My fantasy vacation would be a long train ride (perhaps across Canada) accompanied by a stack of books I’ve been meaning to read. Of course, I’m never without a book–or several–in some stage of completion. Since summer is a downtime for parts of my business, I take advantage of that by upping my reading. My reading list always includes at least one classic, often one that I had overlooked such as East of Eden or a return visit to Dickens or Jane Austen.

Whether you’re headed for the beach or staying busy at home, here are a few suggestions for some obvious and not-so-obvious reading for the Joyfully Jobless.

Since I’ve long resented the snobbery that classifies some work as Good and other as Bad, I was excited to learn about Shop Class as Soulcraft. Author Michael B. Crawford, the philosopher with a wrench, abandoned his academic path and found bliss running  his own motorcycle repair shop. He says, “This is a moment when the useful arts have an especially compelling economic rationale. The imperative of the last 20 years to round up every warm body and send it to college, then to the cubicle, is tied to a vision of the future in which we somehow take leave of material reality and glide about in a pure information economy. But this has not come to pass. To begin with, such work often feels more enervating than gliding.”  

At the last minute, I grabbed Ernest Hemingway’s A Moveable Feast to take along on my trip to Madison last week. I had read this nonfiction work several years ago, but this time it struck me in a whole different way. This memoir covers the years Hemingway spent in Paris before he became a famous writer. It’s a powerful testimony to our capacity for creating a rich life even when money is scarce. “The one who is doing his work and getting satisfaction from it is not the one the poverty bothers…But then we did not think of ourselves as poor,” Hemingway recalls.

A  pair of books that will delight any booklover is Christopher Morley’s Parnassus on Wheels and The Haunted Bookstore. The hero is the owner of a traveling bookstore in the first volume and the owner of a conventional one in the second. Funny and eccentric, the passionate booklovers in these stories will endear themselves to you if you’re a bibliophile yourself.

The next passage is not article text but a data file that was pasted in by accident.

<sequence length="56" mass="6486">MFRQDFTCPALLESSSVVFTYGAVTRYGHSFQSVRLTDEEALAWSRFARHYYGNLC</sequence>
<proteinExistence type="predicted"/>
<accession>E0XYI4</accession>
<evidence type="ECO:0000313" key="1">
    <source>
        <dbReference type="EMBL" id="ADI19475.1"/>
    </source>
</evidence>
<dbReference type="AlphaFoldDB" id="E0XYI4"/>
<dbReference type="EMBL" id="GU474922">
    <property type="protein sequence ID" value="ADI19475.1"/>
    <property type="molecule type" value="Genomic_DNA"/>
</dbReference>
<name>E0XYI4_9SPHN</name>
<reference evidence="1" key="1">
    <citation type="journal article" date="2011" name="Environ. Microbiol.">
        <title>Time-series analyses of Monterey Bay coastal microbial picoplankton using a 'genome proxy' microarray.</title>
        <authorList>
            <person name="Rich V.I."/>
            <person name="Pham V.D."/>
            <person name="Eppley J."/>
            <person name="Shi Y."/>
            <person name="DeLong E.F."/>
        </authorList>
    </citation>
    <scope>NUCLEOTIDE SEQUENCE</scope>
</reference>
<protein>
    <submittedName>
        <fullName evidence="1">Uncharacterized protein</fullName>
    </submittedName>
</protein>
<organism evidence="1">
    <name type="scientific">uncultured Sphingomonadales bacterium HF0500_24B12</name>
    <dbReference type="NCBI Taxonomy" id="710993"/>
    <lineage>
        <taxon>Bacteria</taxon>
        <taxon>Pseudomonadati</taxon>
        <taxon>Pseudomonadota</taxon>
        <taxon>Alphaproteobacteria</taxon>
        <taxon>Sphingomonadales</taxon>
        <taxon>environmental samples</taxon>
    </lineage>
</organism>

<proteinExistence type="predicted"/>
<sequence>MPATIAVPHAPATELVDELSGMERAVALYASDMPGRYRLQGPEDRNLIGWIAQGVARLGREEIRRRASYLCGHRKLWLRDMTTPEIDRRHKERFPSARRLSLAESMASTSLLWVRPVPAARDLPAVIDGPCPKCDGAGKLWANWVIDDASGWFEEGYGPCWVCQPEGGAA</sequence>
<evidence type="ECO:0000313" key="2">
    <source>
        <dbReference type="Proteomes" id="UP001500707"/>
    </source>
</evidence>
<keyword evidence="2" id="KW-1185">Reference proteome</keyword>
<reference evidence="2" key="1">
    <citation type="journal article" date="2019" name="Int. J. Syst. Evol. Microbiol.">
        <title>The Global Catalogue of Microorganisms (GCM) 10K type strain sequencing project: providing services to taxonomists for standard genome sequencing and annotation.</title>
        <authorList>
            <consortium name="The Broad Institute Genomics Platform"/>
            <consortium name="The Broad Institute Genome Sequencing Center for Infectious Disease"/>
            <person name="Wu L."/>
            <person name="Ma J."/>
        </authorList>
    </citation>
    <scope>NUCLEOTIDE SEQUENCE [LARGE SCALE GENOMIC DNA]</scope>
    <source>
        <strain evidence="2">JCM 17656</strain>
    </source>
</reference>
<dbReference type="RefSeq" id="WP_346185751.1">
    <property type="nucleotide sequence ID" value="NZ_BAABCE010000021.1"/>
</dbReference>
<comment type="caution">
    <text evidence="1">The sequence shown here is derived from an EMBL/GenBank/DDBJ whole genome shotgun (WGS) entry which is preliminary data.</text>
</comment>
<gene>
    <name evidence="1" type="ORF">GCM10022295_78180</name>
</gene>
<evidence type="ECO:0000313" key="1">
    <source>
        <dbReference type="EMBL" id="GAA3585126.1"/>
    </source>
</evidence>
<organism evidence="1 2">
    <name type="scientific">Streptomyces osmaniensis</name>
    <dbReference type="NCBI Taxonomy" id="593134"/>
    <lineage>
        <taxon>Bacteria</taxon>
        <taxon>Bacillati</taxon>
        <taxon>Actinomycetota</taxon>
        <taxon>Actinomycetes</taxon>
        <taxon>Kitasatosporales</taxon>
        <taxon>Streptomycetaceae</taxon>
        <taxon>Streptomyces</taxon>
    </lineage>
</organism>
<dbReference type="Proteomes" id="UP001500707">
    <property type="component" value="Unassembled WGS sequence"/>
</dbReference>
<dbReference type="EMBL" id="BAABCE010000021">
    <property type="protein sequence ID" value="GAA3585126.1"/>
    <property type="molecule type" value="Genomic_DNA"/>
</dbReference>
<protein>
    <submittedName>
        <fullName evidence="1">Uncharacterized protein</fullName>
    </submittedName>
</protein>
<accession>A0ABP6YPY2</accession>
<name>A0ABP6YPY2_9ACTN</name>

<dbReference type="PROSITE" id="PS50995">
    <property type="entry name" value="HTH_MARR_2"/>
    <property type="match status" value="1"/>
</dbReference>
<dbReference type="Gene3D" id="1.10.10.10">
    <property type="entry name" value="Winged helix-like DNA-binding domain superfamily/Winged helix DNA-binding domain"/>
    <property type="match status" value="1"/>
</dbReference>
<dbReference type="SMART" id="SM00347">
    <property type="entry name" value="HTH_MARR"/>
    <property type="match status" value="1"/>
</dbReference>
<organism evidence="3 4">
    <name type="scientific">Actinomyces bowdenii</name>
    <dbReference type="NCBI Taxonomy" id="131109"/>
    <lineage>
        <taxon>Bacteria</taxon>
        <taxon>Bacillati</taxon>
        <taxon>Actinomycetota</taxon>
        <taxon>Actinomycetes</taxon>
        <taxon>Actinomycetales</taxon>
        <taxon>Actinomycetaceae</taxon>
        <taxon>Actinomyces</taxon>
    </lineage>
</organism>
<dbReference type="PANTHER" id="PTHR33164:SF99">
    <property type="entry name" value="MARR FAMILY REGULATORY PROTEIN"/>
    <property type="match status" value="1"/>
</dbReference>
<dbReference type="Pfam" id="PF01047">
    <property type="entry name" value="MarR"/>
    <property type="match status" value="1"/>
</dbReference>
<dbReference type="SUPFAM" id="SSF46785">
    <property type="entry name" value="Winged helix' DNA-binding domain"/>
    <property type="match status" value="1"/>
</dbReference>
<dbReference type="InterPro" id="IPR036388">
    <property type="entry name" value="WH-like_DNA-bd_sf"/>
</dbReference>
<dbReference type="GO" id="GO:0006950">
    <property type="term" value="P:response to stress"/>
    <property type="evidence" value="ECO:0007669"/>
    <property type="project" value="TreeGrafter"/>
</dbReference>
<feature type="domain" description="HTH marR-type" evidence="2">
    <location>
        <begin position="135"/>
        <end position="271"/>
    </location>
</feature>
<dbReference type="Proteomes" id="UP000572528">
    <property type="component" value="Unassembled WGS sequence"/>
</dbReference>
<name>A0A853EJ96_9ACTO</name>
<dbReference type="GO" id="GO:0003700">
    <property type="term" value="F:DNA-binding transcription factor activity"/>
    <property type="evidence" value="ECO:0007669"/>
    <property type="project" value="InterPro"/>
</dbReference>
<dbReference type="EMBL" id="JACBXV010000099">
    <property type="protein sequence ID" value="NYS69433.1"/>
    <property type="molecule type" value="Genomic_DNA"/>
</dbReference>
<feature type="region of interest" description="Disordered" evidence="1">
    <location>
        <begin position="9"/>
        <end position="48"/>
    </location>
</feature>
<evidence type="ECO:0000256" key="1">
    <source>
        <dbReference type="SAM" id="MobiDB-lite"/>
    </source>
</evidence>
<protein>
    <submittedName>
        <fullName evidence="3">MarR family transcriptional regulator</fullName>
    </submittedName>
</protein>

Morley’s characters aren’t the only entrepreneurial protagonists; all sorts of mysteries center around a main character who is an entrepreneur. In Diane Mott Davidson’s culinary mysteries we meet crime-solving caterer Goldy Schulz. John Dunning’s Cliff Janeway is a detective-turned-antiquarian-bookseller. And, of course, there’s the beloved Precious Ramotswe (the Miss Marple of Botswana) in Alexander McCall Smith’s No. 1 Ladies’ Detective Agency series. While these books are fun to read for the mystery plot line, they’re even more intriguing if you’re an entrepreneur yourself.

Benjamin Franklin advised, “Write something worth reading or live something worth writing.” Lynda Resnick has done both. A lifelong entrepreneur, Resnick’s Rubies in the Orchard is a terrific book on marketing woven into her autobiographical tale of growing several successful businesses. Obviously, this is a woman who was paying attention to the lessons along the way and the reader is the beneficiary of her wisdom.

One of my favorite books of this year is The Guernsey Literary and Potato Peel Pie Society by Mary Ann Shaffer and Annie Barrows which is out in paperback just in time for summer. I also loved the audio version with its perfect cast of narrators. This is storytelling at its finest. 

Got a book you’d like to add to the list? Let us know.

Don’t have time to read? Take a minute and check out Nicholas Bate’s  14 Reasons For Reading Books.

The other day one of my Twitter friends posted a message that said, “Listening to two 50-year-old men complaining about their boss Never want that to be me.” I’ve eavesdropped on those kinds of conversations myself and am always reminded that such grumbling would never happen in a chat with my joyfully jobless friends. 

It’s not just conversation that’s different, of course. Entrepreneurs develop a different mindset. So why was I perturbed when I saw another Twitter post that said, “EMPLOYEE MINDSET=accept what you can’t change. CEO MINDSET=change what you can’t accept”? For starters, CEOs are often not true entrepreneurs. They are, however, the chief perpetrators of the employee mindset.